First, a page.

cure for Alzheimer’s disease "promising" He does not reach his goal and shatters the hopes of scientists for a cure for a deadly disease.

The pharmaceutical giant has announced that two Phase 3 trials of a potential Alzheimer’s drug have failed to meet their goal of slowing clinical decline in participants in the early stages of the disease.

And I paid Swiss pharmaceutical company Roche Two identical phase 3 gantenerumab clinical trials with about 1000 volunteers each.

#MASS MEDIAConclusions from two of our phase III clinical trials in #Alzheimer’s disease there is now available. Although the trials have not reached their end points, we remain seeks to make a significant contribution to the lives of all those affected by this disease. Read more:

– Roche (@Roche) November 14, 2022

Experts had hoped for positive results from the clinical trials of Roche Graduate 1 and Roche Graduate 2, but Alzheimer’s hopes for a cure have been dealt another blow when the experimental drug failed to slow the progression of the disease.

Dr Susan Koolhaas, director of research at Alzheimer’s Research UK, said: “People with Alzheimer’s are desperate for more effective treatment options, so it’s extremely disappointing that a potential drug hasn’t delivered the benefits we hoped to see.” The manufacturer of the drug, the company “Roche”. , will soon present the results of this trial. This will allow the research community to learn from them to help develop a cure for Alzheimer’s in the future.”

She added: “Gantenerumab is one of several drugs designed to remove the hallmark of Alzheimer’s disease, the amyloid protein, from people’s brains in the earliest stages of the disease.”

Today we heard disappointment news from the Alzheimer’s drug, gantenerumab, phase 3 clinical trials.

Despite this, there is still a huge amount of hope in dementia research and this critical that the UK government delivers on his promise double dementia research financing.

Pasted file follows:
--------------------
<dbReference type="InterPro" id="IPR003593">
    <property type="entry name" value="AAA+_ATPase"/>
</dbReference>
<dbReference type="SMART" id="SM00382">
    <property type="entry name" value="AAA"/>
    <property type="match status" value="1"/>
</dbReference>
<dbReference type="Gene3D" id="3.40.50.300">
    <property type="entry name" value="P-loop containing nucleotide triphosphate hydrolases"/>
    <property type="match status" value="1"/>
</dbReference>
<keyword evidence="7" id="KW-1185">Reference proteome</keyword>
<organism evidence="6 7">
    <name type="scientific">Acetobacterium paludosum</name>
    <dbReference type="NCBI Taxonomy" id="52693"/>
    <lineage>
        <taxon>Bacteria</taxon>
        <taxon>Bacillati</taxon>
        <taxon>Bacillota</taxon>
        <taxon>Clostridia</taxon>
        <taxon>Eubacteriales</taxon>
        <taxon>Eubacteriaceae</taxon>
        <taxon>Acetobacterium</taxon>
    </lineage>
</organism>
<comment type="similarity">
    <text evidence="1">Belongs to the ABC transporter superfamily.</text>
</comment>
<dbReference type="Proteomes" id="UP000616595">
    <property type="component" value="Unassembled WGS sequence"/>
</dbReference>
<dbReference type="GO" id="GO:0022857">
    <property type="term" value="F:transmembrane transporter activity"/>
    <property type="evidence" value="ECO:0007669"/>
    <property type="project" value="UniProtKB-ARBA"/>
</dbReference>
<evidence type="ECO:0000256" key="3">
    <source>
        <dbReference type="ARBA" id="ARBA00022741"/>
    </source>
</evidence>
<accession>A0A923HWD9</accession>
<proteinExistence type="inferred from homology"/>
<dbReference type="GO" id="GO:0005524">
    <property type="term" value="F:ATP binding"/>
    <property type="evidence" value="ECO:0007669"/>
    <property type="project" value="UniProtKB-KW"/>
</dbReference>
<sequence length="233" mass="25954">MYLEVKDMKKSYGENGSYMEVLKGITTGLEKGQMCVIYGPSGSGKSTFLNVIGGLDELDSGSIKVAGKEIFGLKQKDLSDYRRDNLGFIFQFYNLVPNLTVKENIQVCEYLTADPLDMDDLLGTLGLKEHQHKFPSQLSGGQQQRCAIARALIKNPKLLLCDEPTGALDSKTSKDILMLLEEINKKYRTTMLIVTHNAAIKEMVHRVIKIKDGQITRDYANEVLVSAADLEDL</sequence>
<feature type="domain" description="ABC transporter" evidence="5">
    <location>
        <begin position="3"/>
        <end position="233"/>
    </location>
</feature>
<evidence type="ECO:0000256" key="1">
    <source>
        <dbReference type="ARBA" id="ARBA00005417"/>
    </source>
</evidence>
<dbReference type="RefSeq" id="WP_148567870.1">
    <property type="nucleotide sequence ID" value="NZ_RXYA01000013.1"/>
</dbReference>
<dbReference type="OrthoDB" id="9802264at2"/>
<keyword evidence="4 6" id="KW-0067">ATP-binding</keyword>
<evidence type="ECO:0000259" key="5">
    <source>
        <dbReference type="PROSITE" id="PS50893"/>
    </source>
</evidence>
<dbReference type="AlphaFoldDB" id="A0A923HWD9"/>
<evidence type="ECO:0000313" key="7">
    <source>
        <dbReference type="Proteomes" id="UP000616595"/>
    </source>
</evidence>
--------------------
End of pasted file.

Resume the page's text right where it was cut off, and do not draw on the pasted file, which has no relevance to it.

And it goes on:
— AlzheimersResearchUK 🍊 (@AlzResearchUK) November 14, 2022

She continued, “Earlier this year, the final phase of a trial of another anti-amyloid drug called lekanemab cleared the brain of amyloid and slowed the decline in participants’ memory and thinking skills. from the lekanemab and gantenerumab trials will demonstrate understanding. The mission is to find out why one anti-amyloid drug works better than another, and this will help improve this approach to treating people with Alzheimer’s disease.”

Notably, gantenerumab is an antibody-based drug that showed great promise when it entered phase III clinical trials. However, Roche reports that the injectable drug failed to clearly show that it slows the progression of this common form of dementia in two trials of the drug.

Previous data have shown that gantenerumab reduces amyloid deposits in the brain.

Abnormal levels of normal amyloid protein accumulate in the brains of people with Alzheimer’s disease, forming plaques that build up between nerve cells and impair cell function.

Roche’s new clinical trials included more than 2,000 patients treated for more than two years in over 30 countries.

Muriel de Vos of Roche said: “We are disappointed with the initial results of pivotal Phase 3 I and II studies showing that the primary endpoint of slowing down clinical deterioration has not been reached. However, we remain committed to changing people’s lives. with Alzheimer’s disease through our research Continuous development of experimental drugs for different targets, types and stages of Alzheimer’s disease.

New data shows #gantenerumab failed to reach its main endpoint. Although anti-amyloid therapy is the starting point, there is an emergency need develop new generation of drugs that target the whole body of underlying #Alzheimer’s causes. See the ADDF statement:

— Alzheimer’s Drug Discovery Foundation (@TheADDF) November 14, 2022

Dr. Koolhaas added: “Alzheimer’s disease is complex, and potential drugs that target other aspects of the disease are also in clinical trials. There are more than 140 potential Alzheimer’s drugs in clinical trials, most of which target proteins or processes other than amyloid.”

Source: Medical Express + The Independent.